b. In many examples of this rhyme, "Miss Lucy" treats the lady with the alligator purse better than she treats the doctor and the nurse. However, in most communities if a doctor or nurse came to a home, they would likely be treated with much more deference and respect than treatment social workers investigating alleged child abuse or child neglect would be treated. Those social workers are likely to be treated with suspicion and hopefully contained hostility. This isn't how the lady with the alligator purse is treated in those rhymes.

c. To date, I've not found any online documentation that social workers in the past or the present routinely carrying alligator bags as part of their professional "uniform". The two citations that were included in the above linked Wikipedia article are weak sources for reasons I indicated in Part I of this series.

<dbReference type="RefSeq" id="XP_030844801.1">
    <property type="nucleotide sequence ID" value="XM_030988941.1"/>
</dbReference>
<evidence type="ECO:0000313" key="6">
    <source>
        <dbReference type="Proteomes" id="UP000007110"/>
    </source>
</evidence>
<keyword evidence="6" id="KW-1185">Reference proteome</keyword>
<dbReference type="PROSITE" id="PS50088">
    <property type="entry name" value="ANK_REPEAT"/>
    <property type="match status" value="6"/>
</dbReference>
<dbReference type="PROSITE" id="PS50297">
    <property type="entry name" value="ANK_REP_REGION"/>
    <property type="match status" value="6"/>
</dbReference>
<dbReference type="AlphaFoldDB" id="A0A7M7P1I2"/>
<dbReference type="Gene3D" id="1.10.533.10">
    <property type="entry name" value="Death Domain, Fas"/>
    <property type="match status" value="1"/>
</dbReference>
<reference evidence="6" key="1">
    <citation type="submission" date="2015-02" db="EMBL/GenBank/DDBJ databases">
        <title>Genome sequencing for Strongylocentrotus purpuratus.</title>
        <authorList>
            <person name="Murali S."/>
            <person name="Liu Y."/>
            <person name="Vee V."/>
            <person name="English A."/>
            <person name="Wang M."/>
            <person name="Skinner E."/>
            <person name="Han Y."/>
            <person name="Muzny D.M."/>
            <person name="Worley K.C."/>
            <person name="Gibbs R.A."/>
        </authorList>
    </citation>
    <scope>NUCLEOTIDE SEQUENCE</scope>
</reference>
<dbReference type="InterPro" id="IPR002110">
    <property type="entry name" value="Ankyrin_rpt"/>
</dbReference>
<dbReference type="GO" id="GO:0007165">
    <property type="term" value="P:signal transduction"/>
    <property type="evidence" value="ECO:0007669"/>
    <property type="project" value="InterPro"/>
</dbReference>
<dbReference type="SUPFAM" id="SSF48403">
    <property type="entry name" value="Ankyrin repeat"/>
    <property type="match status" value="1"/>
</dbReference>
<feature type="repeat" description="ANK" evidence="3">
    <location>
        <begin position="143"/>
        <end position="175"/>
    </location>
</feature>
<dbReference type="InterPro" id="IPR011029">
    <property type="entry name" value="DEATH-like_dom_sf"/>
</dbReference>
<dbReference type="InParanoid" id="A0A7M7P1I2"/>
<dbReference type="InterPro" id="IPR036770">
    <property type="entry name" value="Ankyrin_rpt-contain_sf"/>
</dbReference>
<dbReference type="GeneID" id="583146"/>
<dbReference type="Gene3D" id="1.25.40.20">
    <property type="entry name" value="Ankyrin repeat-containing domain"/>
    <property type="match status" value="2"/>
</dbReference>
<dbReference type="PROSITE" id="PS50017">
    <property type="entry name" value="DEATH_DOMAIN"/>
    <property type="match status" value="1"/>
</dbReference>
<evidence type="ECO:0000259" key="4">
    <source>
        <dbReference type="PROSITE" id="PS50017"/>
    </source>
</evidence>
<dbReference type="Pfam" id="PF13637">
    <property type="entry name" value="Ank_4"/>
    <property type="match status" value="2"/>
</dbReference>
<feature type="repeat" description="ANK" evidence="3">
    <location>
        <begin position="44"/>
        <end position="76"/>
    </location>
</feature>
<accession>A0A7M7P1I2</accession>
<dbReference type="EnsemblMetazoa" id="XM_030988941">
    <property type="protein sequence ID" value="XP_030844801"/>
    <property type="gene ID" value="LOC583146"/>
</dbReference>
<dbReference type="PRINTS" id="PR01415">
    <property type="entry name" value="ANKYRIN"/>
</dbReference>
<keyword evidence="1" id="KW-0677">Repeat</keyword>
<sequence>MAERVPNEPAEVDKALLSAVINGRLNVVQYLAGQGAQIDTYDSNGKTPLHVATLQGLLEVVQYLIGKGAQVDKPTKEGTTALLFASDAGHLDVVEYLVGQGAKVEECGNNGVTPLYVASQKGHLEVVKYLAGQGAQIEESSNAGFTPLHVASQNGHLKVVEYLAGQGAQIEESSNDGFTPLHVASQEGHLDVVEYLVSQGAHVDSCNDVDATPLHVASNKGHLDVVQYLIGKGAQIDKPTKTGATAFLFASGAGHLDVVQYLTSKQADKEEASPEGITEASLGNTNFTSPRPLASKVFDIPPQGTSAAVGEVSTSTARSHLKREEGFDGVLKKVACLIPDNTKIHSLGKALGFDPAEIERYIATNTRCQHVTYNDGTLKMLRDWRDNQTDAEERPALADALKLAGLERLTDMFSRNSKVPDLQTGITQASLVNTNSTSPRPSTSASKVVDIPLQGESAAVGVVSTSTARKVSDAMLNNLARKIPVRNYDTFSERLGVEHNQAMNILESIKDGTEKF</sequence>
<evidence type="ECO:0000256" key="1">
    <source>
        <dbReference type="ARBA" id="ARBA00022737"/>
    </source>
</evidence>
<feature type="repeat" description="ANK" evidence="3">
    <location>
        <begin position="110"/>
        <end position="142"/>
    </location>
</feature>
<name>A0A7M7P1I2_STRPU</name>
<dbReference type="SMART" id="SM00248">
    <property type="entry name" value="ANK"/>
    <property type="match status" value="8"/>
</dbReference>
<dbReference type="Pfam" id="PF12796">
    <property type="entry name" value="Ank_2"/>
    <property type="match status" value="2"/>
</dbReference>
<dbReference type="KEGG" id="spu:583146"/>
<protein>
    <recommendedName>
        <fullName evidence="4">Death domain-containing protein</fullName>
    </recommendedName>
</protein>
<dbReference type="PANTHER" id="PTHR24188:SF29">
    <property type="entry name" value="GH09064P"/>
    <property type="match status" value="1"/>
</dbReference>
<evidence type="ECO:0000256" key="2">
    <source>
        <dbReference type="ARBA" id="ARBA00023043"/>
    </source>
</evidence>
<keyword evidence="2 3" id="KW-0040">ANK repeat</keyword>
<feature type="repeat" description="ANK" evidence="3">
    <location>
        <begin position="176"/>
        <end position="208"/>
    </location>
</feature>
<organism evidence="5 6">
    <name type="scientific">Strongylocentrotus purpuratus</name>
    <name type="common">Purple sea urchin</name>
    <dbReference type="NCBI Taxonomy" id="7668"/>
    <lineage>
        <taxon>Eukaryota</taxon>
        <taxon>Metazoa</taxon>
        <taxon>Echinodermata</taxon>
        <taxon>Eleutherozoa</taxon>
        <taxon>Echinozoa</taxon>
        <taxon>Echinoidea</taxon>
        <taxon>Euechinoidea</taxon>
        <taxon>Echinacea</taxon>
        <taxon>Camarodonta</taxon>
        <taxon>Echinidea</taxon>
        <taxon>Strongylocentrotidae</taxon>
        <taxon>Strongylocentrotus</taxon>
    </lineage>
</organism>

3. Just A Woman Carrying A Purse; That word is used just for rhyming purposes

[Mudcat: Alligator Purse]
From:GUEST,leeneia
Date: 10 Apr 06 - 12:55 PM

"Well, if you've ever tried to compose anything that rhymed, you've probably noticed that it's hard work. So here we have a bunch of kids trying to rhyme something with nurse. How many words rhyme with nurse? Not many.

purse
worse
disburse
disperse
curse
hearse
terse
verse

That's all I can think of. Now look at the list and see how many words can fit into a list of people (doctor - nurse - disburse? No.) Factor in the need for rhythm, and an alligator purse is just the ticket."
**
[Mudcat: Alligator Purse]
From:Azizi
Date: 10 Apr 06 - 05:02 PM

"But why an alligator purse?

Why don't these rhymes have any other type of purse or description of purses?

I don't know ,leeneia. Your explanation sounds too reasonable.

Maybe that's why it doesn't feel right to me.

[and you can read into that all you want, and you'd probably be right on the money]."